Ask Sonny Anything… Working with a rhythm guitarist

Ask Sonny Anything is a recurring feature where our readers pose questions to the great Sonny Osborne, one half of the iconic Osborne Brothers who redefined bluegrass music in the 1960s, and noted banjo maven and collector of fine prewar instruments. Everyone is encouraged to pose queries of your own each week in the comments, about his history in the music, his wealth of banjo knowledge, or regarding any life advice you might be needing.

Before the questions, let me say to you all, I’m glad you’re staying safe. This part is for the teen age children – I’m appalled by the thoughtless “spring break partiers” who just had to place themselves above all the rest of us. Obviously our safety, theirs, and all the people they are now infecting didn’t mean much.I would love to know where the parents were all this time.

I was asked two questions passed along to me by Lincoln Hensley. Who sang bass on the early (1952-53) recordings on Gateway Records. Recorded in Cincinnati at 3930 Spring Grove Ave. Billy Thomas, who played the fiddle, or Smokey Ward? It would be Smokey. And who sang the verses on A Brother in Korea? That would be 14 year old me….maybe 15.


Hello again, Sonny. A previous question asked about getting to work with the “A” team once you had a major label. I wonder how that was received by your fellow bluegrass pickers, who were doing the equivalent of “singing in a can” outside of Music City. When you first heard your music mastered and punched up for radio, did you like it?

Charles C.

Charles…thank you, good question. First, I speak for myself. I liked the mix on most of our songs. Maybe not one or two. We loved hearing our records played on radio because that meant we had good songs written by good writers, meaning better record sales, more show dates to work, which resulted in more $$$, and when you sign on as a professional anything, bottom line is whether one can make a decent living in that chosen line of work. If the answer is NO you better find something else, cause like that old Louvin song; “That old gray dog gets paid to run!” (In our case, that old white dog,,,.our bus, affectionately known as “The Refrigerator”) … Well, so far as the other Bluegrassers, I don’t really know. We were having a hard enough time being busy keeping up with our schedule and our own career to be concerned with others.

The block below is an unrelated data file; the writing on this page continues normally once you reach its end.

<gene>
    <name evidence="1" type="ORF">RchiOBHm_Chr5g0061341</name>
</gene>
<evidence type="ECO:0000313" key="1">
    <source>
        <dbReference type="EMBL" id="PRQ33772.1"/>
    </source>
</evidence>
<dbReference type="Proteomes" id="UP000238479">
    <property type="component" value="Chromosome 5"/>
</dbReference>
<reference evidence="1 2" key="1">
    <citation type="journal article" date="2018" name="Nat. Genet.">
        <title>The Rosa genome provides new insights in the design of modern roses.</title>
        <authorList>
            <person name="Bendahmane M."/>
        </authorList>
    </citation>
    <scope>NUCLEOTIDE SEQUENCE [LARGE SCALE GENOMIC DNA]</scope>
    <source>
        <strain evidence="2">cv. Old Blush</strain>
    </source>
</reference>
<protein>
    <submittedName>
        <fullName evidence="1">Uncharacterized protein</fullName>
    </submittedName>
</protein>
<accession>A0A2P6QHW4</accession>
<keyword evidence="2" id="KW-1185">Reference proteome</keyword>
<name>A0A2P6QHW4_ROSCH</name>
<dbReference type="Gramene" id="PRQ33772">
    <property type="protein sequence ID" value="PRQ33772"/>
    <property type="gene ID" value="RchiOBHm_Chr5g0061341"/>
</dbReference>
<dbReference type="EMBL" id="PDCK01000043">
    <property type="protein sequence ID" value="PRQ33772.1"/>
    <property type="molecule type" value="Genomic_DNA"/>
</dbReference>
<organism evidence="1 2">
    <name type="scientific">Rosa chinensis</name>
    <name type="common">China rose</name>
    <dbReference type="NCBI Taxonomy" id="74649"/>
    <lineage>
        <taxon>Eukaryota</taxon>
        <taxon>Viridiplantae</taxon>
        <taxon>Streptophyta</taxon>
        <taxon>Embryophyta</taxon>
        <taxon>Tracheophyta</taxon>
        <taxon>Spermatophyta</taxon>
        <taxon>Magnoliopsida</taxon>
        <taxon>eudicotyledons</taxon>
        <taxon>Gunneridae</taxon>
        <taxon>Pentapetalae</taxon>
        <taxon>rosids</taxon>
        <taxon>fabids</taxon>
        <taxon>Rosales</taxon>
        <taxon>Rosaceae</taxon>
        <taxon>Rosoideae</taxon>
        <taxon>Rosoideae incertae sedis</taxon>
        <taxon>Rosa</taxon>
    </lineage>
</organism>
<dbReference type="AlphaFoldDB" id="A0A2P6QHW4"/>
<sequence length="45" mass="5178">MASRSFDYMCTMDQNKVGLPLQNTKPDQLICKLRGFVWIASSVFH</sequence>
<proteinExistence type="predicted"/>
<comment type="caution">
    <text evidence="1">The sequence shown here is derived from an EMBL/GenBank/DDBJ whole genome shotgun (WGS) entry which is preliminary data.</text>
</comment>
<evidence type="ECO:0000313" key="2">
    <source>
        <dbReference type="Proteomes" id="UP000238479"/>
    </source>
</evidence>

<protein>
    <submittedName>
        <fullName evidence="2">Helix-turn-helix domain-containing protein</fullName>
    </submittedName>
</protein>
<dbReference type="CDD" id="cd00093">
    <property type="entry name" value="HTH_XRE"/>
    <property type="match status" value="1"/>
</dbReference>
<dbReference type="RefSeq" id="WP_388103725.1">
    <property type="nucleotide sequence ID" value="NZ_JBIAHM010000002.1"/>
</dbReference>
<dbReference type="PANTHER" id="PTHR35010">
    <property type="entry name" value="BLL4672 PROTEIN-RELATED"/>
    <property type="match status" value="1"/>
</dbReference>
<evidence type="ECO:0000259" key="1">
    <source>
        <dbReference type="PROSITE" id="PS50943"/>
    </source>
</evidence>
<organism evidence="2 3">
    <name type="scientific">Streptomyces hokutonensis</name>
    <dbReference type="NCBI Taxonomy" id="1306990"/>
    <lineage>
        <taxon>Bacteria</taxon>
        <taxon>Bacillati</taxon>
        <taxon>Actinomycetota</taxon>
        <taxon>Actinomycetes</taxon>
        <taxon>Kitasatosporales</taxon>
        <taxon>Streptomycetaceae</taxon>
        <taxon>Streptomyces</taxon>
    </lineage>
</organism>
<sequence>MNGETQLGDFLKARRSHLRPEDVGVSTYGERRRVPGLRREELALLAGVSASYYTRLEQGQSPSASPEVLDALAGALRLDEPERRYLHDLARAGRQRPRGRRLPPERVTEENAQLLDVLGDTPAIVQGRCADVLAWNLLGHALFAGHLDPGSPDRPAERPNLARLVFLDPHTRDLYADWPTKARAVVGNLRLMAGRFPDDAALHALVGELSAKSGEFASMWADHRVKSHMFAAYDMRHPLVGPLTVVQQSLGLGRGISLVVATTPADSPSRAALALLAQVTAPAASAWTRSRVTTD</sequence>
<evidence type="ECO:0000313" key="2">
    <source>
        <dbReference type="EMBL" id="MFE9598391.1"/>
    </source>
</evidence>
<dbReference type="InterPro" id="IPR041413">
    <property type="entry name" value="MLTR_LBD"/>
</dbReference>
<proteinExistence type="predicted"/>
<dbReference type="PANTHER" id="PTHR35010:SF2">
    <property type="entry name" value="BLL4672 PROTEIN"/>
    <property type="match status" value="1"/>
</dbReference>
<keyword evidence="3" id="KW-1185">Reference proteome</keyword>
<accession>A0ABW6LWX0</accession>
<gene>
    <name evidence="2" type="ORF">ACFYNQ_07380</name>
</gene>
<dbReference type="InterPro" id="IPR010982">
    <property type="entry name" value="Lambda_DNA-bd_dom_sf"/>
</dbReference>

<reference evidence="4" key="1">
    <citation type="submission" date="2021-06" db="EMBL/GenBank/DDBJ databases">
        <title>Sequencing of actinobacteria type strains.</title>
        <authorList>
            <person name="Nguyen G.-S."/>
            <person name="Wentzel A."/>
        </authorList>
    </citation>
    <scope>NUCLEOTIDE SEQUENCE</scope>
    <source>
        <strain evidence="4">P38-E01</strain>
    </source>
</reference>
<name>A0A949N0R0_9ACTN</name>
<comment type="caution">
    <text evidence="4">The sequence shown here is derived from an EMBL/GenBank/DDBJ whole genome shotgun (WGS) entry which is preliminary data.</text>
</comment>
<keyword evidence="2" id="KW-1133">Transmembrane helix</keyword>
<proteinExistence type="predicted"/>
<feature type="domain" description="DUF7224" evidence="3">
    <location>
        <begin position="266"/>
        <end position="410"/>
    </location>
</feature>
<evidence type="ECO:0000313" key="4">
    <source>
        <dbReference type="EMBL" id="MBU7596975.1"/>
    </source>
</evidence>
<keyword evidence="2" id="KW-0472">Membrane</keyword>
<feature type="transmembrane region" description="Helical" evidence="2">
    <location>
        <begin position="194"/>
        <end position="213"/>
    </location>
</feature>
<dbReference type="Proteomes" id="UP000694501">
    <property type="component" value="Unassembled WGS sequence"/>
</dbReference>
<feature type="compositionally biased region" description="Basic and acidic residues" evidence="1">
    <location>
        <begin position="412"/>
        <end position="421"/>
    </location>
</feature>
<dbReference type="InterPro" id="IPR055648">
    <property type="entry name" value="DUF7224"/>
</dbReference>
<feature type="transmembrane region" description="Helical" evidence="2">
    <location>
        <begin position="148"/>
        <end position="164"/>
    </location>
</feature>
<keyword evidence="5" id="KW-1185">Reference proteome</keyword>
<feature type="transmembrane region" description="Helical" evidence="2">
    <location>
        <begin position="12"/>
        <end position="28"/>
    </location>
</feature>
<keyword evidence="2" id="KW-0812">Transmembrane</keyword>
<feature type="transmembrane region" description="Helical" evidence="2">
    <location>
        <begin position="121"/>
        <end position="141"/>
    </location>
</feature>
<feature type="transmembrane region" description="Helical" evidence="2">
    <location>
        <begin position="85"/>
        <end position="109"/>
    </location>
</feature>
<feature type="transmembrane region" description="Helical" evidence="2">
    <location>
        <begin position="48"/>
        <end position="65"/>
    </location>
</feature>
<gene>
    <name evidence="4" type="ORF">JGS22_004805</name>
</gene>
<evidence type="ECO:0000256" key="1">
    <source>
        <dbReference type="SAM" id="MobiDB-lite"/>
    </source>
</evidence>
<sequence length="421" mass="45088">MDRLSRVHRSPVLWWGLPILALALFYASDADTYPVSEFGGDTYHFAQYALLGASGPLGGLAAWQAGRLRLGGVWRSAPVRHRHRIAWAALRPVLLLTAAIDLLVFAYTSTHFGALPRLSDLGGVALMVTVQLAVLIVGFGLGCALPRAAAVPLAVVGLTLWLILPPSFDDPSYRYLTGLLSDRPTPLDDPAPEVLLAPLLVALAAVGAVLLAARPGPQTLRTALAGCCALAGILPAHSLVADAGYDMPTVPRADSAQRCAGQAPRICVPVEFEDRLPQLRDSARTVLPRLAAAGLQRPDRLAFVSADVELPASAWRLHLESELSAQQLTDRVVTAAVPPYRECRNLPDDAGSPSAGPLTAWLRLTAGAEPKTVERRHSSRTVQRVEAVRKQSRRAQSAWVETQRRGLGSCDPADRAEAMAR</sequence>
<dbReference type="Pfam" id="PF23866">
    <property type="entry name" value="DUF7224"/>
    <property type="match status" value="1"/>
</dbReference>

I will say that we were widely criticized for the most part because we had “sold out” to commercialism. If anyone wants to go that route, so be it. We had a living to make and we were doing it using the God given talent (He gave Bobby) and the God given ability (brains) to learn, and know how and where to use it best. Decca Records, all 4 Wilburn Brothers, The Grand Ole Opry, and Nashville, Tennessee. Thank you Lord, was a great ride! Too good! And being able to work with the A team on the best equipment, best in the world on both counts, better sounding records.

Honestly, for the most part we were next in line and ready to go when our number was called. Fate had put it’s mark on us… Interesting story. Once when Rocky Top was at it’s peak, I was in my truck driving from my house to Nashville, and I had the radio on, trying to find something interesting as I went across the dial. I heard Rocky Top being played on 6 different stations. It was hot, and that would be putting it mildly. Along about that same time, at the Opry one night, Earl walked up to me and said, “Rocky Top shore has been a good old horse to ride, ain’t it!”

We are so grateful to all of the items mentioned above. Decca, The 4 Wilburns, The Opry, and Nashville. Thank you. And mostly The Lord. Thank you for putting all of those things in our path. And 9584-2. Sounds a bit like bragging doesn’t it? I apologize if it’s warranted…. but there’s another saying….”If you can back it up, it ain’t bragging!”